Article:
Chris Rogers

@rogerstigers

Rocketing ahead with SpaceX

After a relatively calm late summer, SpaceX kicked up the cadence again in October 2017 — closing out the month with three successful missions. This uptick in cadence follows a remarkable year that has left many astounded at the capabilities and durability of the company that was, until recently, considered an underdog in the aerospace industry.

On October 9, SpaceX launched the Iridium-3 mission from Vandenberg AFB in California. This launch carried the third set of 10 satellites into their target orbits. The Iridium NEXT constellation is a state of the art constellation of satellites that orbit in a low earth orbit around the planet and provide services including air and maritime tracking as well as Internet of Things and sat phone communications. It will consist of 72 individual satellites (6 of which are on-orbit spares) that are launched 10 at a time. Following the early October launch, the Falcon 9 booster returned to Earth and landed successfully on the “Just Read the Instructions” in the Pacific.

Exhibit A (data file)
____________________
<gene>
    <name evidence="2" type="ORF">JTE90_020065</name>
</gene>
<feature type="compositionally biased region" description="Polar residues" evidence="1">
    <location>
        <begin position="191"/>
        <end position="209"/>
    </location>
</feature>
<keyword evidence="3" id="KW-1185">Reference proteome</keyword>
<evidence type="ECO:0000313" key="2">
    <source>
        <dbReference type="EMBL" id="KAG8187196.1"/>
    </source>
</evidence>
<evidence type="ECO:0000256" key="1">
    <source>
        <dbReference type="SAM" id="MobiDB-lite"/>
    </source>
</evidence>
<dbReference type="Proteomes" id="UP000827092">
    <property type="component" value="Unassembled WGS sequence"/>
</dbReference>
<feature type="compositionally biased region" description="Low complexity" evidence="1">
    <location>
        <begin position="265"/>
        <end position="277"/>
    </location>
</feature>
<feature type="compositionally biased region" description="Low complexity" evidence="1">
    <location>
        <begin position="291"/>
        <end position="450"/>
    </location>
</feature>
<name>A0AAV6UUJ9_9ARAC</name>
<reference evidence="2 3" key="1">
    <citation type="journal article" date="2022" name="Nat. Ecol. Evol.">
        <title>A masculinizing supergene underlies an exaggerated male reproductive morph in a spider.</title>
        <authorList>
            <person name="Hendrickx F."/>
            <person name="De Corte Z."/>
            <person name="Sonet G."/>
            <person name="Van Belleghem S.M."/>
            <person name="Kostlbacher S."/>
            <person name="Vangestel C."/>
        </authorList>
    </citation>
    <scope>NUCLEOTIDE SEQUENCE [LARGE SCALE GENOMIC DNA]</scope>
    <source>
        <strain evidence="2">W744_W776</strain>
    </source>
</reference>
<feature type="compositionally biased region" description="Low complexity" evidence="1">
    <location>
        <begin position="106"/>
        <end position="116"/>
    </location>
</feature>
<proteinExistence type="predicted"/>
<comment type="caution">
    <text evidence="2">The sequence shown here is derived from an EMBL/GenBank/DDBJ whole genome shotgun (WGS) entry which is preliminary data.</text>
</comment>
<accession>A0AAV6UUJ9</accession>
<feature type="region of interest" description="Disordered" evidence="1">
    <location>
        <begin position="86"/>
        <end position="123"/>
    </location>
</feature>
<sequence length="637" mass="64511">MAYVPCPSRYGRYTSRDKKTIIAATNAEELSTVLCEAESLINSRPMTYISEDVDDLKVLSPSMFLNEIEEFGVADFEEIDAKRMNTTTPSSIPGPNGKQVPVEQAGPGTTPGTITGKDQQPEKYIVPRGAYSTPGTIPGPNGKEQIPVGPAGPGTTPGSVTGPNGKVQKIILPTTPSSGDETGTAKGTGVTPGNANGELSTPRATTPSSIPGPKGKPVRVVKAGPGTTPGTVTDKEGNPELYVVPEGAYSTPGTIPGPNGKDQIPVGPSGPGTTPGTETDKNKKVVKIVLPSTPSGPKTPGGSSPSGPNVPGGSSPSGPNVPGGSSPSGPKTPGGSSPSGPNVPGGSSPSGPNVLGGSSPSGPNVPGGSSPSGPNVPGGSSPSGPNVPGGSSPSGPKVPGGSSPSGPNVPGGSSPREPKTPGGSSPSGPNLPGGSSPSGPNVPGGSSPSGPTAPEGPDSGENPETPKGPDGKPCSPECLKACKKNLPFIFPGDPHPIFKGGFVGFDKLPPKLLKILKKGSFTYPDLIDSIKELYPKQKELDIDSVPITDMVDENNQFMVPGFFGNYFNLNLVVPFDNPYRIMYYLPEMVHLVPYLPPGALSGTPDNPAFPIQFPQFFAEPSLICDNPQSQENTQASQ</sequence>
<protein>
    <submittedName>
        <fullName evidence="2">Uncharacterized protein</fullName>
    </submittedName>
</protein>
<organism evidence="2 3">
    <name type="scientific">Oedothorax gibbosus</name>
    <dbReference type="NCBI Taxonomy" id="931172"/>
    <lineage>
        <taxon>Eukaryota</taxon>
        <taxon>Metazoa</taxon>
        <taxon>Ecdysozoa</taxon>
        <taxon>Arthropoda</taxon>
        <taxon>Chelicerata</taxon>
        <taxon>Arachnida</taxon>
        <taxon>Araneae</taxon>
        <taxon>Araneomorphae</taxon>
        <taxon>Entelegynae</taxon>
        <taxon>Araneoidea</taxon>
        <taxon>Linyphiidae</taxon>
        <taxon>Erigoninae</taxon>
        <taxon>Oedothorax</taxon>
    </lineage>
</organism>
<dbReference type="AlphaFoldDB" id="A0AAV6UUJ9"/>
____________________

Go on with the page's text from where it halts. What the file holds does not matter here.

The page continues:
[EDIT: As per this January 2017 Press Release, Iridium has added 3 satellites to their constellation, bringing their on orbit spare count to 9 and total satellite count to 75.]

Iridium-3 Booster Stage on the “Just Read the Instructions” after landing (SpaceX)

Two days later, on October 11, SpaceX launched the EchoStar 105/SES-11 satellite to Geostationary Transfer Orbit (GTO) from Launch Complex 39A at NASA’s Kennedy Space Center in Florida. This launch utilized a flight proven booster that had previously taken SpaceX’s 10th ISS resupply Dragon capsule to the International Space Station earlier in 2017. EchoStar 105/SES-11 is a dual-mission satellite that is operated by both US-based EchoStar and Luxembourg based SES. It provides TV and other communication capabilities to the North American continent. Following delivery of the second stage and payload into space, the booster once again returned to earth to land on the “Of Course I Still Love You” in the Atlantic ocean.

The Falcon 9 carrying the EchoStar 105/SES-11 satellite prior to launching (SpaceX)